Tweet Remote Control has now been swiftly updated to version 1.3. This new version has added quite a few new capabilities that I have been wanting to add since I released version 1.2 on this website.
Over the last two weeks or so, I have been working on a Windows program in Visual C# 2015. I have called it Tweet Remote Control. This program connects to your Twitter account and accesses your tweets. When you post a specific tweet that the program deems a command, it performs a function on the computer the program is installed on. It then deletes your tweet and tweets on your behalf to let you know of what is happening.
After just, just under 48 hours of total exposure time, my image of the M33 Triangulum Galaxy is finally done. As with the M31 Andromeda Galaxy image, I opted to capture separate Hydrogen-Alpha data to enhance the Red channel of the image. This has brought out the most active regions within the galaxy in vivid detail. Below is the final image after all post-processing (clicking the image will open the high-resolution version on Flickr):
The NGC7293 Helix Nebula is a very interesting and pretty large planetary nebula located towards the South. Given Spain's latitude, it can be imaged within a window of about two months of the year, though it is still fairly low in altitude above horizon throughout. I tended to start imaging this target when it was 18° above horizon, and ended before it dipped to the same altitude above horizon later in the night. My initial plan was to do this in the Hubble Palette, but between the weeks passing and the Moon disappearing later in the night, the window to image this target was soon closing. I therefore cut my imaging run short of capturing any Sulphur-II data.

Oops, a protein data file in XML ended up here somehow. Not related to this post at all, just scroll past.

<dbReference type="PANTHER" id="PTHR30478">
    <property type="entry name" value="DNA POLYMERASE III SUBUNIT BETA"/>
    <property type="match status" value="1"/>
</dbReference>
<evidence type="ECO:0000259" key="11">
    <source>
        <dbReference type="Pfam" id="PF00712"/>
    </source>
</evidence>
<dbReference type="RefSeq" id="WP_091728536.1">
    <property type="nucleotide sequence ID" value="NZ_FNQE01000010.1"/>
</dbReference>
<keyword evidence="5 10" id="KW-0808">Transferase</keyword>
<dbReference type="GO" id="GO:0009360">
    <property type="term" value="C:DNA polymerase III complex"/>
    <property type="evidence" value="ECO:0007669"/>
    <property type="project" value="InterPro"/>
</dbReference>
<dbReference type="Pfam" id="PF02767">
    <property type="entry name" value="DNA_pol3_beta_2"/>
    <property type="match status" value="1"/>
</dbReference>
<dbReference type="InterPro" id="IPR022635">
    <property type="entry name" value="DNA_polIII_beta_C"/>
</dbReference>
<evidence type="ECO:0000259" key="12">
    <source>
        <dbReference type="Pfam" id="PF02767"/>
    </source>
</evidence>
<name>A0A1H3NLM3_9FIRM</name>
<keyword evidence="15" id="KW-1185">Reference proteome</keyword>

With 60 hours of imaging over, I have gathered all the data I set out to gather for the IC1396 Elephant Trunk Nebula image in Narrowband Hubble Palette. This image involved a 4-panel mosaic with 10 exposures per filter, per panel. All exposures were 30 minutes long, captured with Sulphur-II, Hydrogen-Alpha and Oxygen-III 3nm filters. The following is the end result (clicking the image will open the high-resolution version on Flickr):
With the long weekend in Gibraltar gone, so is my trip to e-EyE concluded. I primarily went there to help the owner learn PixInsight in person, which he very much enjoyed. Part of my trip was also spent making sure my equipment was fine. This included installing the recently-purchased FeatherTouch 3" focuser upgrade for my Takahashi FSQ-85ED as well as setting up the replacement Aviosys IP Power 9258 (after the first one I had died on me). The following are some photographs of my equipment setup:
It is finally here! A focuser worthy of its job - the Starlight Instruments FeatherTouch 3" focuser, adapted for the Takahashi FSQ-85ED telescope. The following is essentially a list of parts that make up the focuser:
With my new Takahashi FSQ-85ED telescope set up at e-EyE, imaging has begun swiftly. The recently published NGC6992 Eastern Veil Nebula in Narrowband Bicolour Palette image is officially first light for the telescope, with M31 Andromeda Galaxy currently being imaged in a 4-panel mosaic. The following is the current work in progress result: